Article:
At the core of this debate is a philosophical divide on what the Bitcoin network should be. Should the Bitcoin blockchain be just a “settlement layer” – relying on “off chain” or “side chain” solutions to do the fast payment processing on different layers, and periodically settle payment transactions to the blockchain? Or should it fulfill Satoshi Nakamoto’s vision of Bitcoin as a single “electronic cash” system where all transactions are processed and which is used by people efficiently around the world? The Bitcoin community thus split into two camps: “small blockers” and “big blockers.” While their disagreements continued, the legacy network did not scale bigger and faster; it slowed down with backlogs of unconfirmed transactions which could take hours to confirm and cost high fees to process. What consumer would use Bitcoin to pay for a $5.00 Starbucks coffee if it cost $10.00 or even as high as $28.00 just to process the transaction? And why would merchants want to use such a slow and costly payment system?
The Rise of Bitcoin Cash
Weary of waiting for the legacy Bitcoin chain to scale bigger and faster, on August 1, 2017, proponents of big blocks and the original Satoshi vision forked off onto a new chain called Bitcoin Cash (BCH). Its name emphasizes the goal of Bitcoin acting as electronic cash which is used, sent and spent on a daily basis – a future both consumers and merchants should welcome.
To achieve that vision, Bitcoin Cash (BCH) embraces bigger blocks. Its chain began with an initial default block size of 8MB – far larger than the SegWit Bitcoin (BTC) chain’s current 1MB or 2MB size; that allows an average 24 transactions per second. That of course is not enough to rival VISA or Mastercard speed. So the Bitcoin Cash (BCH) network plans to scale to much bigger blocks and ultimately millions of transactions per second. Its developer groups have already announced their goal to increase block size up to 32MB and higher in the future.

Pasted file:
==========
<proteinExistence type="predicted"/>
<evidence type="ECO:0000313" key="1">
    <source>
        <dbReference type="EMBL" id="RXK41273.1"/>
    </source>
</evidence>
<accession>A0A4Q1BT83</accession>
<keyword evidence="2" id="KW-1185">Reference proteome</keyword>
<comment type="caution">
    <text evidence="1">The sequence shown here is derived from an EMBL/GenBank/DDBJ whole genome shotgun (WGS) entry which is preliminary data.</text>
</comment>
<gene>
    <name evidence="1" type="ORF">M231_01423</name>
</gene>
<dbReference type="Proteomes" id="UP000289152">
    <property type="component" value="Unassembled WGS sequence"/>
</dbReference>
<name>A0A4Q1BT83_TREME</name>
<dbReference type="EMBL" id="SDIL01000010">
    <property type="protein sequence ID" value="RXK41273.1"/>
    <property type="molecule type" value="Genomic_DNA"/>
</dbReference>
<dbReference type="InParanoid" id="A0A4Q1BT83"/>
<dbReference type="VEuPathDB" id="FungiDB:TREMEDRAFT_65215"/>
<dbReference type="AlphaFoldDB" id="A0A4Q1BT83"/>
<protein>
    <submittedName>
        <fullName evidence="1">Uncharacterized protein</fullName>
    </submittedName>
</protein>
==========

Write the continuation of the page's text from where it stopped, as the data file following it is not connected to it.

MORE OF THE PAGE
Through a joint Gigablock Testnet Initiative by Bitcoin Unlimited and our company nChain, blocks of up to 1 gigabyte in size (1000 megabytes!) have been successfully tested. That would enable throughout capacity of over 10,000 transactions per second, and 864 million transactions per day.
And if 1GB was not enough, 1 terabyte (1 million megabytes!) blocks could be viable. Joannes Vermorel, founder of Lokad (a quantitative supply chain technology provider in France), recently published “Terabyte Blocks for Bitcoin Cash” explaining how 1 TB blocks are viable on the Bitcoin Cash (BCH) chain. A single terabyte block (added every 10 minutes) can contain about 4 billion Bitcoin transactions, and provide capacity of 7 million transactions per second. Vermorel writes: “Assuming a worldwide population of 10 billion humans, terabyte blocks offer about 50 transactions per human per day (57 actually, but the extra numerical precision is not significant”)” and “50 transactions per day per human appears sufficient to cover all human-driven activities.” The scale of such a network is mind-boggling; it would enable Bitcoin Cash (BCH) to power not just monetary transactions but machine-to-machine data transactions of many types. Such a powerful network can power smart contracts, the Internet of Things, and even artificial intelligence. And as Vermorel explains, this is only possible on the Bitcoin Cash (BCH) network – not the Segwit Bitcoin (BTC) chain with its tiny 1MB blocks.